top of page

ADHD: The Basics


Written by Corry Hawkins, Clinical Director for KPS

Attention-Deficit/Hyperactivity Disorder (ADHD) is a common neurodevelopmental disorder, often diagnosed in childhood. Some children grow out of ADHD as they age, while others continue to experience symptoms in adulthood. While all children struggle to pay attention or control their impulses, children with ADHD struggle almost constantly. This can be exhausting and frustrating for the child, their parents, their friends, and their teachers.

Risk Factors

Causes and risk factors of ADHD are still uncertain, although it is strongly believed to be influenced by genetics. It is generally accepted that an ADHD brain does not function quite like a neurotypical brain. The front of the brain, responsible for regulation and impulse control, tends to be smaller and lacking in certain chemicals in children and adults with ADHD. This results in the symptoms of inattention and hyperactivity described below.

There are some risk factors associated with the development of ADHD, such as brain injury or the exposure of a child in utero to substances such as lead, alcohol, and tobacco. Premature delivery and low birth weight are also often correlated with the development of ADHD.


Symptoms of ADHD can vary depending on the individual and other social and environmental factors. There is often some confusion for people about the differences between “ADD” and “ADHD.” However, these are generic terms that don’t always clearly describe the diagnosis you or your child may have.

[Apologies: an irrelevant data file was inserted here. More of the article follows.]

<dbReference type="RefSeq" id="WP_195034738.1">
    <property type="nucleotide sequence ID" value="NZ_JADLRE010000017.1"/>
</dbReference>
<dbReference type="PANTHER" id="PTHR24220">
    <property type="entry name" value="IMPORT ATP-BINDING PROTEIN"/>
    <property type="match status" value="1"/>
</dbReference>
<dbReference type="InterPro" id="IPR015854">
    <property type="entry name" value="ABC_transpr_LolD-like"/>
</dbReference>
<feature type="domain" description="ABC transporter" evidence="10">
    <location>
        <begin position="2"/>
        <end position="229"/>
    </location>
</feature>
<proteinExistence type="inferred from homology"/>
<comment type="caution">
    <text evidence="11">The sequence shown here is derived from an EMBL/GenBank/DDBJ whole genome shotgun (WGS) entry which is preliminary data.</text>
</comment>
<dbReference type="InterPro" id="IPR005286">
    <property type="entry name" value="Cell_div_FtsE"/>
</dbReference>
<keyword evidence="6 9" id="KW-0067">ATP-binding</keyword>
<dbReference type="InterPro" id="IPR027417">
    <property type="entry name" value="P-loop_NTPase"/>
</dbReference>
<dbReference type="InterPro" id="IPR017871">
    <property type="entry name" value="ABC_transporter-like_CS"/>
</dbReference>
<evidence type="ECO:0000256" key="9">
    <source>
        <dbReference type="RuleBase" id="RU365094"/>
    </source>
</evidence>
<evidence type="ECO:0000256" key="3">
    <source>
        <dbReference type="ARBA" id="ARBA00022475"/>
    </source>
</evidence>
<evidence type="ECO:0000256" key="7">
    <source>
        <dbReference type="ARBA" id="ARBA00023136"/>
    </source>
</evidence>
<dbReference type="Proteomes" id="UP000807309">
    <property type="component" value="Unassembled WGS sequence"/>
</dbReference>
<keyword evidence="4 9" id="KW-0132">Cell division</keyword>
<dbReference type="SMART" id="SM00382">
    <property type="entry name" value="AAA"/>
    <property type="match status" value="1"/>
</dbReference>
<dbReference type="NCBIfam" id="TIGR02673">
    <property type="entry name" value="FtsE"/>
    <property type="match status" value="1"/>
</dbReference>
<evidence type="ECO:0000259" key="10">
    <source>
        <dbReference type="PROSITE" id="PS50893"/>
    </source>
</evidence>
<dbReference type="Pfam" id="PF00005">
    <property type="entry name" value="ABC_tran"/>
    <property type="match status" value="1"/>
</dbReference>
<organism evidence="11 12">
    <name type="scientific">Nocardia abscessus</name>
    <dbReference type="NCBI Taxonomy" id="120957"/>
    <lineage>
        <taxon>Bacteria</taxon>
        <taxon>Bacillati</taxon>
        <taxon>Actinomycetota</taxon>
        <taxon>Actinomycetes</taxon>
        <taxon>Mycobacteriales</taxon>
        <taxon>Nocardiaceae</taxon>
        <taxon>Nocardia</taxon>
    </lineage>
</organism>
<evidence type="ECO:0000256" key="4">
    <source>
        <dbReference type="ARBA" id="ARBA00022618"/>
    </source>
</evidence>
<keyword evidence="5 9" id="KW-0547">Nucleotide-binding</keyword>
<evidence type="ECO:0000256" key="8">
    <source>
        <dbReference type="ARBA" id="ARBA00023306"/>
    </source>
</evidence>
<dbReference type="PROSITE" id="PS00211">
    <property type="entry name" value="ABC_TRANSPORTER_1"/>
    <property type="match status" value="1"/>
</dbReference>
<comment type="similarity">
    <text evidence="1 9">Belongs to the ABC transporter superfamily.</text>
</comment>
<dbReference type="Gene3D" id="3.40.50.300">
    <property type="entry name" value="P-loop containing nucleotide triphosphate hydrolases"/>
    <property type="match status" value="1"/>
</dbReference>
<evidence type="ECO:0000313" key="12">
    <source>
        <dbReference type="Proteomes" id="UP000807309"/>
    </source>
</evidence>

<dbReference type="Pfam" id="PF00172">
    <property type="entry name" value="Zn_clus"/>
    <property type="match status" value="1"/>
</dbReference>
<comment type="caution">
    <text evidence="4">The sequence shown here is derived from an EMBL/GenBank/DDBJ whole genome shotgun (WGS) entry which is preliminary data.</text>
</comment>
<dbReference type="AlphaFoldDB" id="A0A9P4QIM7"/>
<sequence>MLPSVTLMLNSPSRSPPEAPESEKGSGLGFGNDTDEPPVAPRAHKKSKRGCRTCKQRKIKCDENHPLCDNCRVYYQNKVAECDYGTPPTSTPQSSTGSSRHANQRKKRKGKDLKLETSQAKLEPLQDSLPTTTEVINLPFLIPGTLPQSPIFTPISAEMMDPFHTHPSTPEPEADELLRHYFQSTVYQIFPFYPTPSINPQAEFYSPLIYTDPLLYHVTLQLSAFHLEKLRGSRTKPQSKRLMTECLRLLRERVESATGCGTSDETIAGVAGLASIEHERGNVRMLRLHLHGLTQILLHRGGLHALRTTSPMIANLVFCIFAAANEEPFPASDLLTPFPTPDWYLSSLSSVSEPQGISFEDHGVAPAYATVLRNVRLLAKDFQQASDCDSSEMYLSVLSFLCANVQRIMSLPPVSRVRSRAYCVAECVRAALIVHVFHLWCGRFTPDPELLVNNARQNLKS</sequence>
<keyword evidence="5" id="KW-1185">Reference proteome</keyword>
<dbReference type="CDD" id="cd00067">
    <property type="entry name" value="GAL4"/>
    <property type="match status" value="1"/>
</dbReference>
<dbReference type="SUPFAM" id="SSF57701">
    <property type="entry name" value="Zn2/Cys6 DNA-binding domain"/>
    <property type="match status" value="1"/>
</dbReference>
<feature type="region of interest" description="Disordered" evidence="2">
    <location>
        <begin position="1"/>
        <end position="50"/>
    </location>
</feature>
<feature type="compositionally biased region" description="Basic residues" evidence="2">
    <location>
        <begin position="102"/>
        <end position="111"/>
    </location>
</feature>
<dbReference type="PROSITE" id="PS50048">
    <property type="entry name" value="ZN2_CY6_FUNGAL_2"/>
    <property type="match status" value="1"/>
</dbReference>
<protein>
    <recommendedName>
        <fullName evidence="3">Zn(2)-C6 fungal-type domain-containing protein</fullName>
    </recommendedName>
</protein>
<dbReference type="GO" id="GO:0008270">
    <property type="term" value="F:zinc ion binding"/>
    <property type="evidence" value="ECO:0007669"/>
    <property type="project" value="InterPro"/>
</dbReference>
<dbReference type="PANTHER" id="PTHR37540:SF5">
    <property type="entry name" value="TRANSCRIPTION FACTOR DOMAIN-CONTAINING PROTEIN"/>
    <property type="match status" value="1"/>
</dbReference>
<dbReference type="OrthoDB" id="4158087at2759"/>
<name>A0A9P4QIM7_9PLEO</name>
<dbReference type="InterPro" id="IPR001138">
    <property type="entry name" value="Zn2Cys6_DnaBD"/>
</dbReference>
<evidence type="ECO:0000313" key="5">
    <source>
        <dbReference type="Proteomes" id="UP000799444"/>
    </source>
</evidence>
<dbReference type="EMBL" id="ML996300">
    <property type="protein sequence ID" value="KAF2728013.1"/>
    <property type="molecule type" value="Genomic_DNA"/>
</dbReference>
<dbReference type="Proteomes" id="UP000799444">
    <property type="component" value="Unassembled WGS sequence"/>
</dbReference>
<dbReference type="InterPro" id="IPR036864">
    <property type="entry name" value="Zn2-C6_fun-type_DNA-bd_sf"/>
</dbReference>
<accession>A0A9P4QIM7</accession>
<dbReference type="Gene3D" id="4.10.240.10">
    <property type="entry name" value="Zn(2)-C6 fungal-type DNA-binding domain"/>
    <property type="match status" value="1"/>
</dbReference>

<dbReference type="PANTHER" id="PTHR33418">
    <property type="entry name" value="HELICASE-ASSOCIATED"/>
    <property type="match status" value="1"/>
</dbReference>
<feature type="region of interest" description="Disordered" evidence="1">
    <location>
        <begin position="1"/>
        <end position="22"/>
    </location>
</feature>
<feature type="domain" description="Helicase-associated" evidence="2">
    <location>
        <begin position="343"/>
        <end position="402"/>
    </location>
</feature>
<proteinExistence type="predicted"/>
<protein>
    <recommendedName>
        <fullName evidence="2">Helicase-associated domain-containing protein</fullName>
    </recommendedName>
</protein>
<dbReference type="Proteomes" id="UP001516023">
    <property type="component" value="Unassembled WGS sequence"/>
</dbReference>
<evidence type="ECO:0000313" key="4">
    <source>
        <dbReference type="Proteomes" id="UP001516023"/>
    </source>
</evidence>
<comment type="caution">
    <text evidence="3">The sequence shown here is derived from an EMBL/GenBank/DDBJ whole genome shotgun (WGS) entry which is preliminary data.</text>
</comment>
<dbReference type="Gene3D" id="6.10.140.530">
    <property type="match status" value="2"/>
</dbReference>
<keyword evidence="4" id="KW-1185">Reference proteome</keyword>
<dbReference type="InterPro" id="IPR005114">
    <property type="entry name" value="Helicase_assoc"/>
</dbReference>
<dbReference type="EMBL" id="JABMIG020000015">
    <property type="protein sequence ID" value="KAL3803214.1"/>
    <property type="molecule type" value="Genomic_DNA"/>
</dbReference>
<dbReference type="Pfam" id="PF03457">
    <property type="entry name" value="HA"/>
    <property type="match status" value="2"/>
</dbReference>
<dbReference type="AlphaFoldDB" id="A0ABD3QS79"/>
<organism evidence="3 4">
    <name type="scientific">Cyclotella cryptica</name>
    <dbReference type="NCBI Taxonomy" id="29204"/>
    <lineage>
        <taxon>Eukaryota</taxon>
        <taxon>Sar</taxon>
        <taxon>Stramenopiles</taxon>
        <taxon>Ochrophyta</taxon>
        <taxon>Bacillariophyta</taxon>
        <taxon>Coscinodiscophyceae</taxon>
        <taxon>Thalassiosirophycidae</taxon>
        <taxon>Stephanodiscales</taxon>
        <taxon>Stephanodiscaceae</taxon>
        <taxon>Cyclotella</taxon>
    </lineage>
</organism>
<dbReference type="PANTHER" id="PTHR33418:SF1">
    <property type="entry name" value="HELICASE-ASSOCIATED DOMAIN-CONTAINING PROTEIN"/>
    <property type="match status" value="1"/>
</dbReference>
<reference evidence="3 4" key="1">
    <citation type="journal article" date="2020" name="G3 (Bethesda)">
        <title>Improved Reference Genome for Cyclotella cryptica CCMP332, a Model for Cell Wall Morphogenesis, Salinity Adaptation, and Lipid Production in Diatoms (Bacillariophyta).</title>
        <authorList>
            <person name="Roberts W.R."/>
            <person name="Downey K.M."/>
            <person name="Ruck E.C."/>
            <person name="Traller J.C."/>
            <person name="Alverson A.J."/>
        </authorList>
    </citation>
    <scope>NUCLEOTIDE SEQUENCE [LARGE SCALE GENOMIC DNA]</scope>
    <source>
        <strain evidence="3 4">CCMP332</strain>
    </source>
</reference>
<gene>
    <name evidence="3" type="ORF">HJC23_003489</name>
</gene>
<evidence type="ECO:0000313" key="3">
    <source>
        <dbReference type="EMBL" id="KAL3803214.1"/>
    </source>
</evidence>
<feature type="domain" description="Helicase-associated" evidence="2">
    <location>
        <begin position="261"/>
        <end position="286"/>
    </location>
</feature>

There are three subtypes of an Attention-Deficit/Hyperactivity Disorder diagnosis: (1) Inattentive, (2) hyperactive/impulsive, and (3) combined. The symptoms of each type are described below. Please keep in mind that these symptoms only indicate the presence of ADHD if they are developmentally inappropriate and if other possible explanations for those symptoms have been ruled out. For instance, anxiety and ADHD share many symptoms, and many children with a history of trauma present with concentration and behavioral problems.

Predominantly Inattentive Type: Individuals with this set of ADHD symptoms have difficulty paying attention and are easily distracted, especially at school or when doing things that don’t hold their interest. Adults may wonder if children have a hearing problem because they don’t appear to hear instructions the first time.

This subtype of ADHD includes children who present with 6 or more of the following, or adolescents and adults with 5 or more of the following symptoms:

  • Overlooks, makes careless mistakes, or misses details

  • Struggles to sustain attention, such as remaining focused in conversation or reading

  • Does not seem to listen when spoken to directly

  • Does not follow through on instructions and fails to finish tasks

  • Has difficulty organizing tasks and activities, including problems keeping belongings in order and poor time management

  • Avoids or dislikes tasks that require sustained mental effort

  • Loses things necessary for tasks or activities

  • Easily distracted by extraneous stimuli

  • Often forgetful in daily activities